Traveler Again


This blog entry about the events of Monday, April 19, 2004 was originally posted on April 20, 2004.

DAY 184:  Some people travel to escape their boring routine lives at home.  Some people, particularly a fair amount of the backpacker set, travel great distances only to travel pub to pub, club to club, and have “generic” experiences they could probably have anywhere — to each his/her own taste I guess.  I, like some other backpackers, travel to leave my comfort zone and experience new cultures.

I’ll admit that I was starting to get a little homesick since Namibia, but being in the American suburban bubble of the ZEHRP house got me over it.  I had “recharged” back in the “normal” life the way a person who works in an office “recharges” on vacation.  After my “reverse vacation” I was ready to face the world again.

And so, on the 20th of April 2004, the six month anniversary since The Global Trip 2004 started, the seventh month began…

THE ALARM BEEPED AT 4 A.M. and I gathered all my belongings into my two bags, leaving nothing but a thank you gift on the desk for Shelle:  a bottle of Amarula and a personalized spare copy of the Hyenas… book that I’m in.  Shelle was way too out of it to see me off, so we just said our goodbyes in her room as she was half-asleep.  George and the energetic puppy Lelo brought me to the bus terminal by 4:30.

“Thanks for everything,” I said, shaking George’s hand.  He left and I was a lone traveler again.

I WAS BACK IN THE CONFUSION of public transportation; the bus the ticket window guy directed me to was the wrong one, but I managed to find the right one before they ran out of seats.  The bus left promptly at 5 a.m. under the still dark sky and out of Lusaka.  The ride eastbound was a long one.  No video screenings playing bad Jean-Claude Van Damme or Steven Seagal movies like I had in Peru.  No A/C.  Just a lot of heat and even more B.O.  I took a couple of naps, did some writing and read some more of Zadie Smith’s White Teeth.  There were no food stops on the way, but I got by on a bunch of bananas I bought from a street vendor during a quick pee stop and some boiled peanuts from the nice old African lady sitting next to me.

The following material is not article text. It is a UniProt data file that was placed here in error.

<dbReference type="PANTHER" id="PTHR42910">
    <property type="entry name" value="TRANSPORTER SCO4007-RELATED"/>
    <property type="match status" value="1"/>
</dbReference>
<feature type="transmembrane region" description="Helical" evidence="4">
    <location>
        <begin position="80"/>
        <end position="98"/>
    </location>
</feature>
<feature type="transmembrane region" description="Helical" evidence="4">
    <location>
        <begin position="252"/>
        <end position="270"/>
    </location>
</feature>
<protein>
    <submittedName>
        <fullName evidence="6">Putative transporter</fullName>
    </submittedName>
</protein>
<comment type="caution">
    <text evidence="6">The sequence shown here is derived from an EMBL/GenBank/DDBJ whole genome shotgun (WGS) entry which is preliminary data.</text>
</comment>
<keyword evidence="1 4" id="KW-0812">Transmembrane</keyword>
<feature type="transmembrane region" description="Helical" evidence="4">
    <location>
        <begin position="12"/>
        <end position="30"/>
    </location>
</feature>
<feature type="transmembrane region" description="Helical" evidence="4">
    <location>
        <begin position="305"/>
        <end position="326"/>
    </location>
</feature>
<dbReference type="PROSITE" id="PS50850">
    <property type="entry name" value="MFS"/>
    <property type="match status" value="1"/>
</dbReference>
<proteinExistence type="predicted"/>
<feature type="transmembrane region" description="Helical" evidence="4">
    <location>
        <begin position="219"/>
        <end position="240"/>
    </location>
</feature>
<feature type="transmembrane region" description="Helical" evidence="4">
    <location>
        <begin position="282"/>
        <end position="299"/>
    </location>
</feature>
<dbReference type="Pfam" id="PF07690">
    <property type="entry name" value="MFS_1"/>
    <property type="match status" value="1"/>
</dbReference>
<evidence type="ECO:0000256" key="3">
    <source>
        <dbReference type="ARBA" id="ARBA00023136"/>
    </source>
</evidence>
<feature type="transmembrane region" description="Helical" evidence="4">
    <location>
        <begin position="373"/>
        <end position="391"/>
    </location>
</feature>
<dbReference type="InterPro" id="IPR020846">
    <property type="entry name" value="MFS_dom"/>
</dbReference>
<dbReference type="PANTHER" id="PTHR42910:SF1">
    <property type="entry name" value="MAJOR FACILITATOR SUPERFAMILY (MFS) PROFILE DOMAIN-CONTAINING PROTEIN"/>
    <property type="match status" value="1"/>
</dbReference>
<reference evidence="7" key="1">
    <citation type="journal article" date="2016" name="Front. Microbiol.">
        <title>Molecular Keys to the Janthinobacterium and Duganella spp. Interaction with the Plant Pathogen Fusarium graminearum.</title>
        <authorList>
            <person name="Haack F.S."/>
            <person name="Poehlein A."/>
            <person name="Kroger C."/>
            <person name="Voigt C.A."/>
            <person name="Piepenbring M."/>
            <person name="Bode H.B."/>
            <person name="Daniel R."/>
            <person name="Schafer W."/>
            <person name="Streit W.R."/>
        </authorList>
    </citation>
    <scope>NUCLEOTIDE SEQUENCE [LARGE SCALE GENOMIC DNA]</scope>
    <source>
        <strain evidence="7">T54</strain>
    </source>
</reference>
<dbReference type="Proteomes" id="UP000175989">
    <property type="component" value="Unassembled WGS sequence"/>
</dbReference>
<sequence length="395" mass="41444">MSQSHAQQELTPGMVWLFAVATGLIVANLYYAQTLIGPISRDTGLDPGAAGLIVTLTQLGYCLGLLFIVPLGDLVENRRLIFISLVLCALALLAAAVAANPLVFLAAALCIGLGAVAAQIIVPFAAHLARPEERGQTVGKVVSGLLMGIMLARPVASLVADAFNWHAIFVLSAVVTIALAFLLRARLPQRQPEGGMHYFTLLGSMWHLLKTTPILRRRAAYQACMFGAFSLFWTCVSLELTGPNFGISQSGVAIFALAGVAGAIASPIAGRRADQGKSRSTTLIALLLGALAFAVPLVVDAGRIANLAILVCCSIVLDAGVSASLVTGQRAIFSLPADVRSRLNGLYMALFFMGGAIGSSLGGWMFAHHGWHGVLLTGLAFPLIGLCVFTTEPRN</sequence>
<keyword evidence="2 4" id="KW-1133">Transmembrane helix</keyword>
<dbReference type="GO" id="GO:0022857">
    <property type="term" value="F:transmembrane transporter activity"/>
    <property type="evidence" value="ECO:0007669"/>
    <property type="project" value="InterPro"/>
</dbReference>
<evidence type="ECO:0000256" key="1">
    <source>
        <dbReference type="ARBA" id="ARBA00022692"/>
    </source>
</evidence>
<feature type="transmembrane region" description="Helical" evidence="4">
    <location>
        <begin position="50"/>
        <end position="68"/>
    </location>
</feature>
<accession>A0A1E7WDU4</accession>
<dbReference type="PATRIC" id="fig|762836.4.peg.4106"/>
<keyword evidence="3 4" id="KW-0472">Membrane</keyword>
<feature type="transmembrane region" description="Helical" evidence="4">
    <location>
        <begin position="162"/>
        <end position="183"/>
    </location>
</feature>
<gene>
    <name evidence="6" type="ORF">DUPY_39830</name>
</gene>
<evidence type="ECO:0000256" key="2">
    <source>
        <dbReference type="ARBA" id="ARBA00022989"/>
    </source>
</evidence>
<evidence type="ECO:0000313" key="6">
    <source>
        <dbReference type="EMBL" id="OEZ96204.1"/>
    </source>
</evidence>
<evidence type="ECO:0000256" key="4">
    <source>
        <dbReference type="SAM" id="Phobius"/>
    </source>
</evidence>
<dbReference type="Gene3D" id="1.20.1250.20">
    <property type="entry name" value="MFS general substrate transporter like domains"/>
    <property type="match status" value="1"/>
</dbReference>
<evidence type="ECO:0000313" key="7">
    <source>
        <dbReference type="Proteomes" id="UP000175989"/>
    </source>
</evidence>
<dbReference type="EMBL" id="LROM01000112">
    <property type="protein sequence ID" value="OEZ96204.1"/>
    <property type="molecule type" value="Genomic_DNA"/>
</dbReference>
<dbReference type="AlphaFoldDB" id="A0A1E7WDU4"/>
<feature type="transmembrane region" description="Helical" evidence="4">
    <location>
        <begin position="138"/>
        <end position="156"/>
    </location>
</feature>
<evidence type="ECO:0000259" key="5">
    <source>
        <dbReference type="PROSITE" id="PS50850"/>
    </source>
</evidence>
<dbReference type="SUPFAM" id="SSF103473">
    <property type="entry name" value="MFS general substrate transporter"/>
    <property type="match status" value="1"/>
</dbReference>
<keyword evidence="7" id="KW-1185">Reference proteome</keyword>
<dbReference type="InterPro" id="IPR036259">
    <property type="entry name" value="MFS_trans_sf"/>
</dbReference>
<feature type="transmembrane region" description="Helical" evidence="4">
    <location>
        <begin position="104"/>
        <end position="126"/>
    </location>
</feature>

The “seven hour” bus ride was the usual bumpy ride on dirt roads and paved roads filled with potholes.  People came on and off in the little villages (picture above) on the way.  I put “seven hour” in quotes because it was more like eight and a half.  By 1:30 we reached the Zambian border town of Chipata, 12 km. from the border with Malawi.

PHILLIP, THE SEASONED TRAVELER I HAD MET on the bus going from Windhoek to Zambia, told me a story of the time he was in a shared taxi in Togo.  He was sitting in the back of the car, in the middle, sandwiched between local guys who, from what he gathered, were all conspiring to jump him and rob him with a knife at a secluded location the driver was secretly taking them to.  Luckily for him, he managed to figure this all out before it was too late and fought back when they finally did attack, keeping his money belt — and his life — intact.

This story echoed through my mind as I was in the shared taxi going from the Chipata bus stop to the border post.  I was in the back, in the middle, in a car with dark, tinted windows.  For some reason, the driver liked to play his bass-boosted stereo really loud, drowning out any noise from in the inside.

When we had enough passengers the car took off, thankfully with all the windows open so that passers-by could look inside.  But suddenly the two power windows on the left closed.  The driver turned up the volume.

Fuck.  Is this a trap?  Where are we going? 

Calm down, calm down.  Maybe those guys by the window are just cold from the breeze.  Maybe the driver just likes loud music.  At least the window to the right is open.  Yeah, that’s it.  Oh wait, it’s closing!  What?!  Shit.  Is that guy closing it because he’s really making a cell phone call and can’t hear with the wind in his ear?  Or is this really a trap?

Oh good, a police checkpoint.  Cool, cops are around.  Oh wait, those guys can be corrupt too!  Fuck.